But back to the talent question, that was a talented (and proven!) line going into last year, and 4 out of the 5 starters left at various points because of injury. That’s not the same as a team like, say, Dallas, that actually is woefully lacking in talent on the OL. Bring some new talent in with the draft, add a journeyman backup, and we SHOULD be OK, but of course there are no guarantees. Bottom line, this team’s record was not a lack of talent, only a lack of heart and a lack of buy-in with the coach. Not to say that they’re a playoff team yet, but let’s not put them in the conversation for the first pick in next year’s draft, either.

          • Richard Colton

            Good stuff. I just don’t see the talent Adam was referencing.
            We had: terrible DBs, average LBs, the O-line has age/depth/injury concerns, only one starting D lineman is returning from last year, no clear cut #1 QB.

            I think there’s a temptation to overvalue our players
            because they’re our players.

            I’m not a pessimist, just trying to be pragmatic. Years of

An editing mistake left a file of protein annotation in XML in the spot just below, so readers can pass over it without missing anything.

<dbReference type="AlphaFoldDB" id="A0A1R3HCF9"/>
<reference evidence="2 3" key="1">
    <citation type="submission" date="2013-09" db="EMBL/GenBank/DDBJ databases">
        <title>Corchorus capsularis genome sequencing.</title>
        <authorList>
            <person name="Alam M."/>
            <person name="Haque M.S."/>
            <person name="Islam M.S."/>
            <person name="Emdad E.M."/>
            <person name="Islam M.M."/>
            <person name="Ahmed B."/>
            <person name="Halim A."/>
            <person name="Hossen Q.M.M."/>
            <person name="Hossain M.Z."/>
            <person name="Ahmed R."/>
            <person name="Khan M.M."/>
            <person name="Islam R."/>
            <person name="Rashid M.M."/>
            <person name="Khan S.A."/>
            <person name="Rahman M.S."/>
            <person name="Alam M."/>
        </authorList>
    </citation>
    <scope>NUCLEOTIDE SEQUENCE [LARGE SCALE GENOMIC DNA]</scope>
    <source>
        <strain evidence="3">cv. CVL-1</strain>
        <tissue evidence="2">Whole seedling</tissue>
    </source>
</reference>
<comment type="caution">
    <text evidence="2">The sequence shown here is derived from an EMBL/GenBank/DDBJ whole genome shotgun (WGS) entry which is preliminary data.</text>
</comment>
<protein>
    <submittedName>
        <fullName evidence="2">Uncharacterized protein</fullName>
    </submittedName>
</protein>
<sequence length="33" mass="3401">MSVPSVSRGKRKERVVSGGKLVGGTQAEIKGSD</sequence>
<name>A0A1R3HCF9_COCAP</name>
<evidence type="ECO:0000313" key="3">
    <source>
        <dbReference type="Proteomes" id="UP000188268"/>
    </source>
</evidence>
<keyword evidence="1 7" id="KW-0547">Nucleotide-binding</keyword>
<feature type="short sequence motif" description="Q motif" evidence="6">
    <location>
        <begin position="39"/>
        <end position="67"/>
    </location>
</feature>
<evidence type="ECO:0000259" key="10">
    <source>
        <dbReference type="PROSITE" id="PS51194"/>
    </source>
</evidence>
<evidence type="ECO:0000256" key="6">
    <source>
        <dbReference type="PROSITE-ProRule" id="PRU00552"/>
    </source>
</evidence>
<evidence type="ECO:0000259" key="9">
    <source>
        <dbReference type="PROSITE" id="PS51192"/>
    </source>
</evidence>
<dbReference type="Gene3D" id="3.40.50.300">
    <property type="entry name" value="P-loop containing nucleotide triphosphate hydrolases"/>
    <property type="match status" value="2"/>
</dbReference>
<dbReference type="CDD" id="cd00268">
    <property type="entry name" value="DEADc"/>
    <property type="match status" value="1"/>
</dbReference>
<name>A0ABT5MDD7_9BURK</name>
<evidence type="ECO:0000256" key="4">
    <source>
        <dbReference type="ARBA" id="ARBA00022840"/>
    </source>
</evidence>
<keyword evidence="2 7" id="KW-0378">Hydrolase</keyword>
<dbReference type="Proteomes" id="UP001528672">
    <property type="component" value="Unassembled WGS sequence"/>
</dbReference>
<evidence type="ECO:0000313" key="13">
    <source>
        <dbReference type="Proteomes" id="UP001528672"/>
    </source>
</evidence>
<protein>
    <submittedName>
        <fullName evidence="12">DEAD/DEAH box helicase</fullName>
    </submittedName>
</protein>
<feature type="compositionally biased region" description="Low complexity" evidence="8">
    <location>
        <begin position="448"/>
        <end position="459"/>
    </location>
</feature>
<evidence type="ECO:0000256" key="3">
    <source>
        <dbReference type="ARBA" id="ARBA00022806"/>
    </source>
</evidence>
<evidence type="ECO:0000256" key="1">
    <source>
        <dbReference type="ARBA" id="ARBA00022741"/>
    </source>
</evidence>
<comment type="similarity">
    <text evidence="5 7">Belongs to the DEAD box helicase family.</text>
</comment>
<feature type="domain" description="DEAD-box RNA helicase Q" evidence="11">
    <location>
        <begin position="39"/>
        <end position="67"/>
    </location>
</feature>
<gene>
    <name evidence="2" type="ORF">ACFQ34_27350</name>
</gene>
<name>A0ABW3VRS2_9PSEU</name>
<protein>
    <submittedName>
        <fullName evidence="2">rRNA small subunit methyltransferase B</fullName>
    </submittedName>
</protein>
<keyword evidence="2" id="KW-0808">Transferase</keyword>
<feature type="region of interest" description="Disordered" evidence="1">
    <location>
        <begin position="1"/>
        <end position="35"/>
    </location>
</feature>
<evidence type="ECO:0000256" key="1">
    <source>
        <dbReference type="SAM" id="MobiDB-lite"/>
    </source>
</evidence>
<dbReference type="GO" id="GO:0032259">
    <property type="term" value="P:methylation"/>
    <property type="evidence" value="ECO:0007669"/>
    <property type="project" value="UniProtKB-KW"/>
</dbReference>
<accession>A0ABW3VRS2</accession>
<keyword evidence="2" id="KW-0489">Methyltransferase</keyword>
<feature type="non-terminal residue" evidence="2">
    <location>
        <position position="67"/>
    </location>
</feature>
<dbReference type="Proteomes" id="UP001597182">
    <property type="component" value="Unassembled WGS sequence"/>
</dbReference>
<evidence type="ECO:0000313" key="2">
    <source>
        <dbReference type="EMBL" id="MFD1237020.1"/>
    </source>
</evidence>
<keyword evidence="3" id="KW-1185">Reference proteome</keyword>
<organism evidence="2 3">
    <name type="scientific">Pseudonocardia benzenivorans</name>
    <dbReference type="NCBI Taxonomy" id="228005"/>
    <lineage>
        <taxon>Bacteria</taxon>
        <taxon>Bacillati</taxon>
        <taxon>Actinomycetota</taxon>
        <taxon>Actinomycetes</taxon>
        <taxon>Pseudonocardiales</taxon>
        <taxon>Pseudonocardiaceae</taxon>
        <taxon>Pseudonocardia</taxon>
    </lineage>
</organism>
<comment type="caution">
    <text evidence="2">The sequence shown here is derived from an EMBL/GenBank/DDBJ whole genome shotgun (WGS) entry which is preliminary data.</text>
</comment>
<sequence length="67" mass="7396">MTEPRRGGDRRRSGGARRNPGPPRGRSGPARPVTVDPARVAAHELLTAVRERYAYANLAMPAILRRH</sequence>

poor drafting and FA decisions have caught up with the roster. This is a two
            year overhaul, not a one year fix.

          • JofreyRice

            Yeah, agree with you fully here. Injuries happen in the NFL, and to not be able to adapt and have your backups step in without total calamity is a failure of your personnel department. They had plenty of time to get a replacement plan for Jason Peters and came up with Demetress Bell, possibly the worst tackle in the league last year. The only guy I see where the “talented but lazy/unfocused” trope applies is DRC. The rest of them are just not good at football, regardless of name recognition or former star power. Figures the first round bust stays healthy as a horse throughout all this.

            For these reasons, I’m not jumping for joy about the moves that have been made until we see the effect on the field. Howie had assembled one of the worst rosters in the league, that’s now being torn to the ground and rebuilt to Chip Kelly’s preference. Overall, I think the win-loss record should give everyone pause when they consider Roseman’s tenure. For all their warts and frustrating tendencies–which were manifold–Roseman hasn’t even scratched the surface of what Banner and Reid were able to do in Philadelphia.

            As far as the OP, wasn’t 14 years with Andy Reid enough of a patience-building exercise? If you stuck around year in and year out through the multiple groin kicks those teams delivered, regardless of whatever critiques you have of Roseman and company now, you’re a “REAL FAN” in my book.